Kissinger urged President Nixon to launch the brutal Christmas bombing, hitting civilian targets all across North Vietnam in December 1972, and Samuel Huntington, a contract researcher for the CIA, contrary to Harvard policy, warned David Rockefeller and other members of the Trilateral Commission in the 1970s of the “excesses of democracy.” Earlier, in 1962, he designed the “Strategic Hamlet Program” that displaced Vietnamese peasants from their homelands. Harvard administrators, scholars, and alumni have been involved in virtually every odious movement, policy, and government in modern history; from eugenics, to Nazism, to militarism, to the promotion of atomic war, to the development of economic policies referred to as “shock therapy” that impoverished millions of Russians and Eastern Europeans, to sexism, racism, and class exploitation.
To be sure, Harvard has not been the only university that has served economic ruling classes and imperialism throughout United States history, but it has been the model for which most other major institutions follow. And as the author, a South Korean, points out, Harvard has trained the ruling classes of many of the world’s nations and has inspired wealthier families from many of these countries to send their children to Harvard as well.
Verita$ also describes how Harvard financial wizards used its endowment funds for purposes of financial speculation, beginning in the new century, only to experience major losses after the financial crisis of 2008. Researcher and Harvard graduate John Trumpdour wrote that “others have said that Harvard is a giant financial, stock market, and real estate investment firm that happens to have classes on the side, so that it can keep its tax-exempt status.” (167).
This case study of the history and political economy of one university, albeit the most important one, adds immeasurably to a knowledge base that can be used by activists who see the need to defend the idea of the university from the neoliberal onslaught. Its contribution could have been even greater if the author added a chapter that explicitly addressed the dominant paradigms influenced by Harvard scholars over major disciplines, particularly since the end of World War Two. How did distinguished economists, psychologists, social scientists, and humanists shape what became “legitimate” knowledge in the academy? What approaches to these disciples were shunned by academic researchers? To what extent was the definition of legitimate knowledge shaped to meet the interests of the United States and the capitalist system? Examples are presented as President Conant or Dean Bundy proclaim that Harvard research and teaching must serve the needs of the military/industrial complex. But the question of linking institutional power to knowledge could have been addressed in greater depth.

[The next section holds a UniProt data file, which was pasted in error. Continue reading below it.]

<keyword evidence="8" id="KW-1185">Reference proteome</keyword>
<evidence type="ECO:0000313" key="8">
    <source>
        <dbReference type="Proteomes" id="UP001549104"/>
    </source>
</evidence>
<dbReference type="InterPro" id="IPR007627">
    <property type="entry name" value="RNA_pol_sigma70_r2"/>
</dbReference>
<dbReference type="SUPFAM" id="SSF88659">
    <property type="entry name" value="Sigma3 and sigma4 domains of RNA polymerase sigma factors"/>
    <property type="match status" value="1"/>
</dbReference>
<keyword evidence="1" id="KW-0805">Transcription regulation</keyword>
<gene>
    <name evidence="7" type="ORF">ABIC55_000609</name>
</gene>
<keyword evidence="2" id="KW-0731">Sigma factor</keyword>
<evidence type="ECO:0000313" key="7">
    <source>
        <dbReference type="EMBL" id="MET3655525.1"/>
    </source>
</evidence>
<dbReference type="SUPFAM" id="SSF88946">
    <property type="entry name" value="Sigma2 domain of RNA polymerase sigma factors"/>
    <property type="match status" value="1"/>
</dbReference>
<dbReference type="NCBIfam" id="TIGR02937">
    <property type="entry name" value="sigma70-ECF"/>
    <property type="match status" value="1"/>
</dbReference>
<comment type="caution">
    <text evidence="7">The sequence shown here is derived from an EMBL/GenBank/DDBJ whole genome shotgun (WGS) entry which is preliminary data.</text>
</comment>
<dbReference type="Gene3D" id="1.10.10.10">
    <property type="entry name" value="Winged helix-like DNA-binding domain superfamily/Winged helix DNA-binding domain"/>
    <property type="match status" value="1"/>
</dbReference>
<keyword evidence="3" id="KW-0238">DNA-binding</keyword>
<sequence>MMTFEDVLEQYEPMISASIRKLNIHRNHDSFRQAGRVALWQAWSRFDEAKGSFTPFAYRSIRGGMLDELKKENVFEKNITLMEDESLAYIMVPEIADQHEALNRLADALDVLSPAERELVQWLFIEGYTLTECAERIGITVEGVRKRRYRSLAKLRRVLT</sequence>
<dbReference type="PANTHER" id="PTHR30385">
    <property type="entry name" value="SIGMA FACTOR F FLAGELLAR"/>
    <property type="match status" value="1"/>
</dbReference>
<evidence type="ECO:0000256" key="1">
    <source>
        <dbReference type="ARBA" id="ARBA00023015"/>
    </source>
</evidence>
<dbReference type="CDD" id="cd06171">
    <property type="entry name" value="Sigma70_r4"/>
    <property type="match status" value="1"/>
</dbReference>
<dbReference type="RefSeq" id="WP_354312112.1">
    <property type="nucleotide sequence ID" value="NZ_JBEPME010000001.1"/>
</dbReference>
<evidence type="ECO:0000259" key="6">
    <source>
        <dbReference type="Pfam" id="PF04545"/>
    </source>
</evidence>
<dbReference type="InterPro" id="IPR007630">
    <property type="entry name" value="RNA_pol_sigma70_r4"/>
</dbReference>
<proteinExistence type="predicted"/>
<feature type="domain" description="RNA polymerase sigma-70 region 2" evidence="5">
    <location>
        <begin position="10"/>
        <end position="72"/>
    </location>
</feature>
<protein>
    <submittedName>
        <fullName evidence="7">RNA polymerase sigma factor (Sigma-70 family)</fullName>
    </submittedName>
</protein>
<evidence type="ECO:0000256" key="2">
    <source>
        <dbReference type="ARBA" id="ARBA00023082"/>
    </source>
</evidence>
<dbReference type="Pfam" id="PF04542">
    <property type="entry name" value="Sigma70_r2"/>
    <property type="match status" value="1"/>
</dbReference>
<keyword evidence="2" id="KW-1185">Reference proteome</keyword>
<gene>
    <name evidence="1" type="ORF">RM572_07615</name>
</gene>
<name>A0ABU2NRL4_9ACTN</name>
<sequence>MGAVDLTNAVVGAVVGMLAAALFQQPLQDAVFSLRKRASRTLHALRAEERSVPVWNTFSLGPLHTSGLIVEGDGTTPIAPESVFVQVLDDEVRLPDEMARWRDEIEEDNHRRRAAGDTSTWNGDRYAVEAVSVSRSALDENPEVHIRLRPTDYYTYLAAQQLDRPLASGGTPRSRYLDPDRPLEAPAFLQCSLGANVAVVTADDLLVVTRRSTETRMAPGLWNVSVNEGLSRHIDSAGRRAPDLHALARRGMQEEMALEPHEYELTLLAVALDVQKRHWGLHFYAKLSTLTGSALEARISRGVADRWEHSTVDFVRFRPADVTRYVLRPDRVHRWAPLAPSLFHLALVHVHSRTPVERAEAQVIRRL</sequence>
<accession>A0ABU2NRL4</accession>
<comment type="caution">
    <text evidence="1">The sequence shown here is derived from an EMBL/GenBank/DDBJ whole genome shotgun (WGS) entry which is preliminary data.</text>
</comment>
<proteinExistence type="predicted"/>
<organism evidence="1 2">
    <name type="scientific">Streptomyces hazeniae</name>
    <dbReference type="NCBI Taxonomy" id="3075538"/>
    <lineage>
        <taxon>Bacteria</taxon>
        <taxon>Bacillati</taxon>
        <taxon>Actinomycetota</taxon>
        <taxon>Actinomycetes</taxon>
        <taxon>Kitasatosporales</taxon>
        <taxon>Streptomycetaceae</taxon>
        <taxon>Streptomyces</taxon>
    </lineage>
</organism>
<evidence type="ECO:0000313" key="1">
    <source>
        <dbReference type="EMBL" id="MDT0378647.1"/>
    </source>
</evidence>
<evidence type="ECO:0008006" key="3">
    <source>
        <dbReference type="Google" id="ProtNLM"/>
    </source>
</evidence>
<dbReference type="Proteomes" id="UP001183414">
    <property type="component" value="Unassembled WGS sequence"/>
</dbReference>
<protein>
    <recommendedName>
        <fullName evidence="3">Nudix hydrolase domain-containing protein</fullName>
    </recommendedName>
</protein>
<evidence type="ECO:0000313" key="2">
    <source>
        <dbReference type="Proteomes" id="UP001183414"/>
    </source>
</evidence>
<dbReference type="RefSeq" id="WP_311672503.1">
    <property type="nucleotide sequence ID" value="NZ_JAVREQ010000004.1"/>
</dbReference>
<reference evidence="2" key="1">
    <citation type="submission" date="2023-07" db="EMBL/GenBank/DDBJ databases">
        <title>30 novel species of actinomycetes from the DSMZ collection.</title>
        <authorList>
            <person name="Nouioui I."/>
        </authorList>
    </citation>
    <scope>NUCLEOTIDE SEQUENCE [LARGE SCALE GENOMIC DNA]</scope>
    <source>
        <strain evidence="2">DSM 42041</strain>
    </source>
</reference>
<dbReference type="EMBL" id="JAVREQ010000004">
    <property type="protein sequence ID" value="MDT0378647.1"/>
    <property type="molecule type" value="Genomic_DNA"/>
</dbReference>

I am sure that Shin Eun-jung would have agreed that academic fields are shaped by paradigms or theories that justify the existing economic and political order. The university is not usually a haven for discussions about the fundamental structures of inequality, racism, patriarchy, the devastation of the environment, or war. In the end, Boards of Trustees, think tanks, university administrators, and federal programs are committed to a university system that supports the capitalist state. Only limited and circumscribed debate about issues fundamental to economic vitality and political democracy are allowed. Therefore, the university was not created for, nor does it prioritize today, discussions of fundamental truths.
Despite the lack of discussion of the connection between substantive knowledge and Harvard as a ruling class institution, Verita$, a book written to complement a documentary film of the same name, provides a rich data and historically-based description of America’s premier educational institution. The book demonstrates how Harvard has impacted through research, education, and policy-making around the globe. The author, Shin Eun-jung, filmmaker, author, activist died prematurely at age 40 but her writing and film-making leave an important legacy.